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What is Tinnitus?

What is Tinnitus?

Tinnitus is often defined as “ringing in the ears.” Although this quickly identifies it as a hearing condition many of us experience at some point in our lives, there’s a lot more to it than that. Let’s take a closer look at this hearing condition that affects more than 45 million Americans.

It’s all in your head, but it’s very real

The definition of ringing leads us to believe tinnitus is tied to sound. In reality, tinnitus isn’t caused by a “sound” at all -- the telltale ringing doesn’t have an outside source. Your brain cells simply perceive it as a sound. It’s all in your head. At the same time, it’s shouldn’t be easily dismissed. Some people can adjust to tinnitus without much affect on their daily lives while others can experience insomnia, depression, anxiety, irritability and other mental and physical symptoms. Besides having these effects on the individual, tinnitus can indicate a more serious medical condition. Tinnitus is a very real concern, so you should visit a hearing healthcare professional as soon as you start experiencing its symptoms.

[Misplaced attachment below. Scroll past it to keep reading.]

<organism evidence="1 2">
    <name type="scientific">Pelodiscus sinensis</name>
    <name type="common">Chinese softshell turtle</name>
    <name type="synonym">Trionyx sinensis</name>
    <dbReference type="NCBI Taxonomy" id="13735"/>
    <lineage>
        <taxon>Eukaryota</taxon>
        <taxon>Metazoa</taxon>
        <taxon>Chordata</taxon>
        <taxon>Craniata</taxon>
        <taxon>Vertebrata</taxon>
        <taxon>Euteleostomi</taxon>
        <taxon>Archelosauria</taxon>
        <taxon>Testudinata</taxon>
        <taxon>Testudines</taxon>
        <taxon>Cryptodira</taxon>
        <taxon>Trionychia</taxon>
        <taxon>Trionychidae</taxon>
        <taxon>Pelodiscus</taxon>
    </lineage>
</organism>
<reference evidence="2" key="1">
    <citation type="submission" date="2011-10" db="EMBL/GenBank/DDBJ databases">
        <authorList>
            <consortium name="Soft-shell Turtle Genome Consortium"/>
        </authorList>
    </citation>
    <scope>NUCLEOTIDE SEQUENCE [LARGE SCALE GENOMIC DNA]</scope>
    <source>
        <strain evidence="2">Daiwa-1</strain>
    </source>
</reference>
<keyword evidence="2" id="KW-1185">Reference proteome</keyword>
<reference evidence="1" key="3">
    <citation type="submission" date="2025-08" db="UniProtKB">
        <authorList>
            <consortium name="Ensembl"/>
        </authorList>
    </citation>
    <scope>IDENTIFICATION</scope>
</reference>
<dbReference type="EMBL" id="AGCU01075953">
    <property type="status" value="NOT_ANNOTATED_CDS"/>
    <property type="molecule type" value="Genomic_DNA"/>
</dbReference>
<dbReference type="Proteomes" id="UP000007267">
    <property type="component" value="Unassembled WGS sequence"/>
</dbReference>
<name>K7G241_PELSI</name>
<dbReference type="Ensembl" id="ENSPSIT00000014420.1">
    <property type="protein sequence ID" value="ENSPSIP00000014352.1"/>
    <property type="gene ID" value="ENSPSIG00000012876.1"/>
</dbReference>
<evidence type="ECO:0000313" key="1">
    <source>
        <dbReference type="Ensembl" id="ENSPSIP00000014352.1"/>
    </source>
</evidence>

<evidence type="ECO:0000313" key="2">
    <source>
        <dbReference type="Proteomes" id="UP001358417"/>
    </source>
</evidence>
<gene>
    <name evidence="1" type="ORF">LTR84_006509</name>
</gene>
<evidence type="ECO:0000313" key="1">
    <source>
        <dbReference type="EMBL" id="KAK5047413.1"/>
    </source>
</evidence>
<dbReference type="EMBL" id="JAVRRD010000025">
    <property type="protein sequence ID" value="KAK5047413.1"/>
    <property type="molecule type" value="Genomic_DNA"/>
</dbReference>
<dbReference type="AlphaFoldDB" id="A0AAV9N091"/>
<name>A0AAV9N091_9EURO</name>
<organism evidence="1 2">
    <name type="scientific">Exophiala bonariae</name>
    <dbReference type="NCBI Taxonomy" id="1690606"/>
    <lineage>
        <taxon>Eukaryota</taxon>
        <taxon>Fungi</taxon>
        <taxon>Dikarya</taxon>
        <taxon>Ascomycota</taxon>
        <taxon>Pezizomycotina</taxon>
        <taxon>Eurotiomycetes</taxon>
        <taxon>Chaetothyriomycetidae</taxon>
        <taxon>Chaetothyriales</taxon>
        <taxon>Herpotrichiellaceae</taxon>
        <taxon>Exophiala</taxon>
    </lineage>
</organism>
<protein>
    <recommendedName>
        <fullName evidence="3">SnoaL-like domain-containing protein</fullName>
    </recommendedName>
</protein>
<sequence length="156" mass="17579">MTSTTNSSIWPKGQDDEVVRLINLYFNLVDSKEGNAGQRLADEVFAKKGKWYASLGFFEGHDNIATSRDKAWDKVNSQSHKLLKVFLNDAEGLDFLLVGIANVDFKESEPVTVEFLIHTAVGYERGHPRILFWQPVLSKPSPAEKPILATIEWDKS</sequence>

It’s not always ringing

Tinnitus isn’t always perceived as a ringing sound, either. It can be experienced as hissing, whistling, clicking, roaring or in rare cases, even voices and music (and you just thought you were going crazy!). This mysterious non-noise can be high or low pitched, loud or quiet, consistent or sporadic, and in one or both ears. Even with such a wide range of perceptions, hearing healthcare professionals will be able to recognize these descriptive terms as symptomatic of tinnitus.

What causes tinnitus?

So what causes tinnitus? The most common is noise-induced hearing loss, but the following conditions could also be the source:

  • Ear infections
  • Earwax buildup
  • Medications
  • Meniere’s disease
  • Stress
  • Head injuries
  • Tumors
  • Heart and blood vessel disease

How to treat tinnitus

The way tinnitus is treated depends on the cause, so there isn’t a set cure. Often it will go away on its own once the underlying condition (hearing loss, an ear infection, etc.) is diagnoses and addressed. Other times, the symptoms are treated with special hearing aids or sound generators that provide temporary relief. Some find therapy helpful in learning how to manage or tune out the perceived sound. Again, each case is different, and a hearing healthcare professional is the most qualified to determine the best treatment.

As we’ve shown, tinnitus doesn’t always show up as ringing in the ears and is more of a symptom than a disease. Still, it’s a concerning hearing condition shouldn’t be ignored. If you’re experiencing tinnitus, contact a hearing healthcare professional today.


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